Meet me at Fatma’s – London’s first Yemeni pop-up

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Yemen food Middle Eastern pop-up restaurant

My desire is to introduce Yemen’s cuisine and its beautiful culture to curious Londoners at a time when all they hear about is its unfortunate war.

Meet Fatma al-Baiti, a woman who may hold the distinction of being the first to host London’s inaugral Yemeni pop-up back in November.

As a passionate foodie and blogger, Fatma says she’s keen “to introduce you to the culture and cuisine of my home country” of Yemen.

To this end, she recently hosted her first pop-up at Lost Boys Pizza in Archway, London, where she served a two course brunch of “authentic Yemeni dishes” along with Yemeni spiced tea.

And the good news is that she’s doing it all over again on the 24th of this month at the same location.

With Yemeni food so under-represented across the UK, we caught up with Fatma to find out a little more about her and the cuisine she’s so proudly representing.


FtL: You had your first Yemeni pop-up in London last November. What motivated you to do a popup?

My desire is to introduce Yemen’s cuisine and its beautiful culture to curious Londoners at a time when all they hear about is its unfortunate war.

FtL: If someone wanted to plan a pop-up, what advice would you give them?

Keep your menu simple; do your numbers; find a suitable venue. Everything else will fall into place after that.

FtL: Your first pop-up was a brunch. How was the response and what was on the menu?

The response was extremely positive. The tickets sold out faster than expected. The attendees were presented with a two course meal. The appetisers consisted of finely sliced vegetables paired with two types of freshly made Yemeni chutneys. The main combined two authentic Yemeni dishes that come from opposite regions of Yemen: Khameer – a light and airy Yemeni “dough-not” with a hint of spice and sweetness, which was paired with Ful – my homemade fava-bean curry cooked and served traditionally. Besides the meal, everyone enjoyed sharing their table with others and meeting new people.

Every Yemeni dish has a story of trade and migration to tell. The way dishes are made, such as their cooking in hot stone bowls, and the use of different spice combinations, is where Yemenis offer uniqueness.

FtL: Yemeni restaurants are a rarity in London, and Yemeni cuisine isn’t very well known. Why do you think this is?

In my opinion, having one or two Yemeni restaurants in a big city like London is not enough for it to be well known. From personal observation, existing Yemeni restaurants focus on attracting customers that are mostly of Middle Eastern backgrounds and customers who are already familiar with the country or its cuisine. If you’ve never heard of Yemen or met anyone from there, there’s a high chance you won’t be interested in exploring its cuisine.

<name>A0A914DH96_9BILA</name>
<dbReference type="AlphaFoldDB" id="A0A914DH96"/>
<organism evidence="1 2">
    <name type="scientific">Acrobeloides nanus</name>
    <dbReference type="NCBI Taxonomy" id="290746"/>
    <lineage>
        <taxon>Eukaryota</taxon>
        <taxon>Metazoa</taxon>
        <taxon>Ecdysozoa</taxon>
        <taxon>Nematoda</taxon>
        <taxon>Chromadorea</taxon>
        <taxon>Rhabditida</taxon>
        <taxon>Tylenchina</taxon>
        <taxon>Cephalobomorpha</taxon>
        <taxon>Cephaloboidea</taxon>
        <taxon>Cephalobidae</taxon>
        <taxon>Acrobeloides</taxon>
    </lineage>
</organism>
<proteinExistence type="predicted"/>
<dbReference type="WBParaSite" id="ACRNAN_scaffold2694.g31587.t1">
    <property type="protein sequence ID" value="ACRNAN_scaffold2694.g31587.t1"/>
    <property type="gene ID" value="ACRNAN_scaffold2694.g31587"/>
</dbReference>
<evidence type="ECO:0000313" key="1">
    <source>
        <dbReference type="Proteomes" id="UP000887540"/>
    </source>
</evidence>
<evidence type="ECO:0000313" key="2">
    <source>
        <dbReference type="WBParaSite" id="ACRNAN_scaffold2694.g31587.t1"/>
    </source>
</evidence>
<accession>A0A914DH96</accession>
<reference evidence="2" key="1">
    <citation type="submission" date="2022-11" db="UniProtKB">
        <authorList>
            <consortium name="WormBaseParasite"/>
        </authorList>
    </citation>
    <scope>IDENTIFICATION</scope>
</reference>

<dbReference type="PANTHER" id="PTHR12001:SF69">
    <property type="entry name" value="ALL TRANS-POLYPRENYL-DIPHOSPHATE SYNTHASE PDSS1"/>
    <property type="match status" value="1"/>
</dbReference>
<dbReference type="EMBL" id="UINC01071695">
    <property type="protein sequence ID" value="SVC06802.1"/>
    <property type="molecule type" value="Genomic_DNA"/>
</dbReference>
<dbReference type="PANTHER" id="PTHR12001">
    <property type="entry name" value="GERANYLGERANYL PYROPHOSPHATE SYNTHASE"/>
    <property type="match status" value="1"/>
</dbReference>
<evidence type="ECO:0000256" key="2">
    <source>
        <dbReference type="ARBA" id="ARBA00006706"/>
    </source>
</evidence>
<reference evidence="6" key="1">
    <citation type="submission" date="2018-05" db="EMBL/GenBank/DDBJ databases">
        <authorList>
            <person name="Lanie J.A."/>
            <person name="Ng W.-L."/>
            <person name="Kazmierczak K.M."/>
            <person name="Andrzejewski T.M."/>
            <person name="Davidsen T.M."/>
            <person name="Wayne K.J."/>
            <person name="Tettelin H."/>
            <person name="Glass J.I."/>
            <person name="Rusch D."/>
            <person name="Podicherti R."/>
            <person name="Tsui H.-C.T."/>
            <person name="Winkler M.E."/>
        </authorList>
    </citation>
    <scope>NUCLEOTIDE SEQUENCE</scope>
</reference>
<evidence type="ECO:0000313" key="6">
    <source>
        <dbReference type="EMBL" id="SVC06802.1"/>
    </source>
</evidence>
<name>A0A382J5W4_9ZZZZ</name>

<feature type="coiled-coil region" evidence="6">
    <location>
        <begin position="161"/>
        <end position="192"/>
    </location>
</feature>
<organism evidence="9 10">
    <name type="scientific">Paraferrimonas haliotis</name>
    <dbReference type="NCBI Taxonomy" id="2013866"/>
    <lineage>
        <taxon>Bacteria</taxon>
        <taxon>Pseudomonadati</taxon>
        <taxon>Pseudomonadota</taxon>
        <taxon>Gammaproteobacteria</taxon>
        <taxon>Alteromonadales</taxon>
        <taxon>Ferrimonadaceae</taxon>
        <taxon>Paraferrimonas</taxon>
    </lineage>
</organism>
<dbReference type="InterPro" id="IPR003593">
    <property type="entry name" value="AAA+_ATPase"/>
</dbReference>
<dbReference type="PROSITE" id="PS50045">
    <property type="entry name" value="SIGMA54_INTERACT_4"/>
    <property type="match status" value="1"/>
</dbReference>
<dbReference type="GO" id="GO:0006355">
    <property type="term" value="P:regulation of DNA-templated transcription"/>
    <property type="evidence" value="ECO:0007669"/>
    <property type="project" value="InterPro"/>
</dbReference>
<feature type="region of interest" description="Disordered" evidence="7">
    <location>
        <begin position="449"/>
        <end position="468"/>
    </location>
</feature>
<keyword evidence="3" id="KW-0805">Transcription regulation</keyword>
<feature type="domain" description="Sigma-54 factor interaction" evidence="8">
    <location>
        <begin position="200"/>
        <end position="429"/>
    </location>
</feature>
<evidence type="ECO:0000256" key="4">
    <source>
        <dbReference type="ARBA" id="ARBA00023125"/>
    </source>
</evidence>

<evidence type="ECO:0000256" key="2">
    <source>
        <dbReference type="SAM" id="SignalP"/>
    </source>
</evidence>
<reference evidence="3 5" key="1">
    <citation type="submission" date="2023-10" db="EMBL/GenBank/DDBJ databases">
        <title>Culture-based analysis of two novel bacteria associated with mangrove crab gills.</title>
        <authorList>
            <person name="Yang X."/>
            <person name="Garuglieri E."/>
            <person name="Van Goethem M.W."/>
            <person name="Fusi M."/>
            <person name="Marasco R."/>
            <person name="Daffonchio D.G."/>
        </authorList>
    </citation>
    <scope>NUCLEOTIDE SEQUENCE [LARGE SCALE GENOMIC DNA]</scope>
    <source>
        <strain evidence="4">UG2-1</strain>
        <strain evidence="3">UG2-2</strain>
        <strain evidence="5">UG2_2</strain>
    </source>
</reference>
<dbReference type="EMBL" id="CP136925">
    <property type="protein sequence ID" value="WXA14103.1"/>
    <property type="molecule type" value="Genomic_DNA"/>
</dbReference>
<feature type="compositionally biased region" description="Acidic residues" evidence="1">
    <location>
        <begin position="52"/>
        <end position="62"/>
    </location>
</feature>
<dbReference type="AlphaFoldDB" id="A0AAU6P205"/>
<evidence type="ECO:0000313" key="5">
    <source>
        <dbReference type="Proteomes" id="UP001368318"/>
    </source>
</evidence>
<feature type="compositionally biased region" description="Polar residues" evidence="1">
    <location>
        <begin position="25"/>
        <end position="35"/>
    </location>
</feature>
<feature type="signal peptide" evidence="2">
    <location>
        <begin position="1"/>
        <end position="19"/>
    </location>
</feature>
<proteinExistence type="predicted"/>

FtL: In what way does Yemeni cuisine differ from the cuisine of other countries in and around the Arabian Peninsula?

Every country has something unique to offer and so does Yemen. Although there are some similarities to the cuisines of neighbouring countries, every Yemeni dish has a story of trade and migration to tell. The way dishes are made, such as their cooking in hot stone bowls, and the use of different spice combinations, is where Yemenis offer uniqueness.

FtL: What types of food best represent your cuisine?

The cuisine represents the fusion of Indian, Turkish and East African cooking. Yemeni food is very diverse depending on the region; but I would say that the foundations are rice, curries and bread.

Yemen food Middle Eastern pop-up restaurant

Khameer or Bakhamri – a light and airy bread that’s a popular street food in Hadhramout, South Yemen.

FtL: If you could recommend three dishes you believe could win over a person trying Yemeni food for the first time, what would they be and why?

Khameer or Bakhamri (which I serve at my pop-up) – It’s a light and airy bread that has a hint of spice and sweetness. Khameer is a popular street food in Hadhramout, South Yemen, and can be very addictive. One is never enough.

Fahsa – A Yemeni lamb stew cooked and served in a Haradha (stone bowl) with a layer of whipped fenugreek. It’s a popular lunch time staple in Sana’a and it’s consumed with freshly baked flatbread.

Zurbiyan – A popular Yemeni biryani from Aden. It’s one the best spiced rice dishes, cooked with tender lamb and potatoes, that one could ever have.

Honey and Co – one of my favourite restaurants in the city where they present Middle Eastern in a simple yet creative way.

FtL: What’s your favourite Yemeni restaurant, or one that offers Yemeni cuisine, in both London and elsewhere in the UK?

I haven’t explored all Yemeni restaurants in the UK, but I’ve heard of a few good ones in Sheffield and Manchester. I’ll review them on my Instagram account as soon as I try them.

FtL: If you had the chance of collaborating with any given chef, who would that be and why?

I’m going to go wild and say Christina Tosi. Her concept is always about sticking to your roots yet coming up with something unconventional. That’s the concept I was inspired by when I started Meet Me At Fatma’s. I would also love to collaborate with London-based chefs Sarit Packer and Itamar Srulovich of Honey and Co; one of my favourite restaurants in the city where they present Middle Eastern in a simple yet creative way.

FtL: What’s your culinary ambitions for the near future? Any plans of using pop-ups as a springboard towards opening a permanent location?

Pop-ups are definitely my springboard to opening a Yemeni restaurant that combines both authenticity and my own take on the cuisine.

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